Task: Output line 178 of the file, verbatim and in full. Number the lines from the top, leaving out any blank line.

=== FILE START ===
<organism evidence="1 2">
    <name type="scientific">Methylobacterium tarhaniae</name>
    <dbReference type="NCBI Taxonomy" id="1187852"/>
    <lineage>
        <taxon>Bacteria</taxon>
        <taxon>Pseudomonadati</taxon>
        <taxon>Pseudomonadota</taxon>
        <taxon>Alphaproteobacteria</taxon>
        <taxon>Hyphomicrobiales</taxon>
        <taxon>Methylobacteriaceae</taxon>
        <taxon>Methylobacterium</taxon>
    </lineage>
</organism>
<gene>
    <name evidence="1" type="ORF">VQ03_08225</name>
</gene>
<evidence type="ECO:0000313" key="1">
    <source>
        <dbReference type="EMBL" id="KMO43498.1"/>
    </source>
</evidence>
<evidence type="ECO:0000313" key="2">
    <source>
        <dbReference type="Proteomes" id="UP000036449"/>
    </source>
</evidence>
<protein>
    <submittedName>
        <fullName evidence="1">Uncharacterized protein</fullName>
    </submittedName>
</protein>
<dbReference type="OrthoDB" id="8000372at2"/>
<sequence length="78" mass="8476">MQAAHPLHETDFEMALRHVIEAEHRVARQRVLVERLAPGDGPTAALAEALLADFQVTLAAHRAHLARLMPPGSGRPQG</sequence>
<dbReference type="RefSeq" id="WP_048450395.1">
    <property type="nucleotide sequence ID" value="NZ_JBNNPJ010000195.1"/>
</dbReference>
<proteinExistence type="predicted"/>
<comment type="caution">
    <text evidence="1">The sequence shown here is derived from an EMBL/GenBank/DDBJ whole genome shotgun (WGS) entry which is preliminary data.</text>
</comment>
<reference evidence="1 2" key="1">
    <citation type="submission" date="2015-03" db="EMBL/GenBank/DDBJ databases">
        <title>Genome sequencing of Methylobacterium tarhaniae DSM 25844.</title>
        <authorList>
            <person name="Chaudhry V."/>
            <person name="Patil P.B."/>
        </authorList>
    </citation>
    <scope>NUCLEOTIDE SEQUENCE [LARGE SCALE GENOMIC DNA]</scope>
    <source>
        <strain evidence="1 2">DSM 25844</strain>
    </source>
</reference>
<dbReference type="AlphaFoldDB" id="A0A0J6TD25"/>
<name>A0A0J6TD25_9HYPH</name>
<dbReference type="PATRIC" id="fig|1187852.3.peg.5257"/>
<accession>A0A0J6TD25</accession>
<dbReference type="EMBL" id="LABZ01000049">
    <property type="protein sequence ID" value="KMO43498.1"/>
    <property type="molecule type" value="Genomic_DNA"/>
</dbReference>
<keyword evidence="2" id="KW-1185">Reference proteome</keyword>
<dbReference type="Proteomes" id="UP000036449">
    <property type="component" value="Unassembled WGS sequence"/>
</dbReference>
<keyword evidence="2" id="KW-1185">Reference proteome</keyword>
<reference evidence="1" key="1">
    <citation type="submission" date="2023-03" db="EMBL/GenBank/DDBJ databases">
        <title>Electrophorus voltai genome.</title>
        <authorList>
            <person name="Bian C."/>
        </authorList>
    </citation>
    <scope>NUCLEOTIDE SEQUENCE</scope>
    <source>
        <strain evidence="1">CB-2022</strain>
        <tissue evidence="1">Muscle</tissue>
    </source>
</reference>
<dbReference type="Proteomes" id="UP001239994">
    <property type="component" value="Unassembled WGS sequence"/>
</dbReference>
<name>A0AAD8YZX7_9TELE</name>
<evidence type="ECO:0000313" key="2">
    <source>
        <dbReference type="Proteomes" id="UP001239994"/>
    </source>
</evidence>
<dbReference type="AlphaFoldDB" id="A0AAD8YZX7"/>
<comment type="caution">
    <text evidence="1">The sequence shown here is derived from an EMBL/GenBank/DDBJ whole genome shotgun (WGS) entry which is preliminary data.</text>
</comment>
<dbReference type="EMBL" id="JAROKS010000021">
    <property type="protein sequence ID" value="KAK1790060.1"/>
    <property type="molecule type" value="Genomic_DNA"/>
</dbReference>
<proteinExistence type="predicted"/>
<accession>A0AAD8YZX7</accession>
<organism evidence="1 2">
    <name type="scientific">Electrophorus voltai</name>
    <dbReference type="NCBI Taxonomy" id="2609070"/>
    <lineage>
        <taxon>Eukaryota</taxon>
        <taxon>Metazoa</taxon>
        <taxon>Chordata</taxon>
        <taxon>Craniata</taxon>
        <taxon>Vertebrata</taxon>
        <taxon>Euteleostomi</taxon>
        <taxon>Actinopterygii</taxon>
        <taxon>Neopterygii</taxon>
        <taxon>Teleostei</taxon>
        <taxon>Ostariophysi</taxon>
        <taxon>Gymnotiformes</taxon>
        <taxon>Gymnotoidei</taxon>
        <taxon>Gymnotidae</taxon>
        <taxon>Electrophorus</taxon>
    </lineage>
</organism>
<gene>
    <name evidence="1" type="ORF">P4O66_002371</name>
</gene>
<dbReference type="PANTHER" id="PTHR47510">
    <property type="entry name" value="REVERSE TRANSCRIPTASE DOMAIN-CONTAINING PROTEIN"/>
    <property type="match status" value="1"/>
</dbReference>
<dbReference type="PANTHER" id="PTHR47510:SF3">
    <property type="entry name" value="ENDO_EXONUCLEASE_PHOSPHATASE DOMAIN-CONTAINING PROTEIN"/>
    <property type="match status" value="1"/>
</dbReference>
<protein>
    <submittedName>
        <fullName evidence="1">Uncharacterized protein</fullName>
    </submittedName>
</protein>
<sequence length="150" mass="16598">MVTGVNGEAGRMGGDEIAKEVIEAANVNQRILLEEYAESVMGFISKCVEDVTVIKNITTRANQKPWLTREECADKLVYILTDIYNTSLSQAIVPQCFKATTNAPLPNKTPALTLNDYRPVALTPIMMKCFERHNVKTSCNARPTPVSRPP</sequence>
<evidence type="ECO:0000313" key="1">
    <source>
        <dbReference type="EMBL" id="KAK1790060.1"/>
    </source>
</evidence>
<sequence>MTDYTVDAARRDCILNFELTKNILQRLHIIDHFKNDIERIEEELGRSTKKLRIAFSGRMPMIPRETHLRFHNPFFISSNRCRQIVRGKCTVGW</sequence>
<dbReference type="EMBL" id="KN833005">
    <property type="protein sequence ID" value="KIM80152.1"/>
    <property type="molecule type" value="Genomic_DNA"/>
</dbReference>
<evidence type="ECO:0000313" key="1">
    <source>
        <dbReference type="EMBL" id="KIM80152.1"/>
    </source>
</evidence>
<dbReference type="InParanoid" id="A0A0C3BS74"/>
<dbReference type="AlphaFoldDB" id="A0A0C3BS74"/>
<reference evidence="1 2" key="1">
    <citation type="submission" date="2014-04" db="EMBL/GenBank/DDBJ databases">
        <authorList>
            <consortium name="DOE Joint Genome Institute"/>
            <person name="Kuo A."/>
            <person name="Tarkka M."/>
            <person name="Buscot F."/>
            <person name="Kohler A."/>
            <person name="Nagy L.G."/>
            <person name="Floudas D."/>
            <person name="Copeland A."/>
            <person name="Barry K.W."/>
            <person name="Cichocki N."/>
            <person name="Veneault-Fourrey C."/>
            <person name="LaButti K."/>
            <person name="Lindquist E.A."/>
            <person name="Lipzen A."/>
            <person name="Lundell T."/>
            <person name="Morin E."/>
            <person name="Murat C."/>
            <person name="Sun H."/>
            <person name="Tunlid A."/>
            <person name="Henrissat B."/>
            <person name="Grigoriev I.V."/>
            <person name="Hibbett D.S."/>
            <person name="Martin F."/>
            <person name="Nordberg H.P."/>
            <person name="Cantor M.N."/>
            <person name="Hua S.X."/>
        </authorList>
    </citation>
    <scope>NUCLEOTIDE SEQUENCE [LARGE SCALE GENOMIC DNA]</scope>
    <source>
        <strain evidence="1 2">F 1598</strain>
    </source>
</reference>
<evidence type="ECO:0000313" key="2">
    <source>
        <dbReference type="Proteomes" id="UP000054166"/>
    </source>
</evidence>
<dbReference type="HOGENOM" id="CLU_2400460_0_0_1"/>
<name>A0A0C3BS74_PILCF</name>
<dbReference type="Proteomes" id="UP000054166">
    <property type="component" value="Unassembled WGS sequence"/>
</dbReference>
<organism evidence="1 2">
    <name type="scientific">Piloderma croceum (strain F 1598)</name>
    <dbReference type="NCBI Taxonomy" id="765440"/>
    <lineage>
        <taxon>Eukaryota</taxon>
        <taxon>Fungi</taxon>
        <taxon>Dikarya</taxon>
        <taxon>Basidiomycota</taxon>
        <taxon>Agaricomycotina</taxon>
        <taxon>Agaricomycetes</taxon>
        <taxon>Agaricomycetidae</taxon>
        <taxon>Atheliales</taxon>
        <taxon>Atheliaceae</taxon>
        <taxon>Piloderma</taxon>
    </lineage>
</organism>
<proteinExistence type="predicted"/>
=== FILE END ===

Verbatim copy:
            <person name="Martin F."/>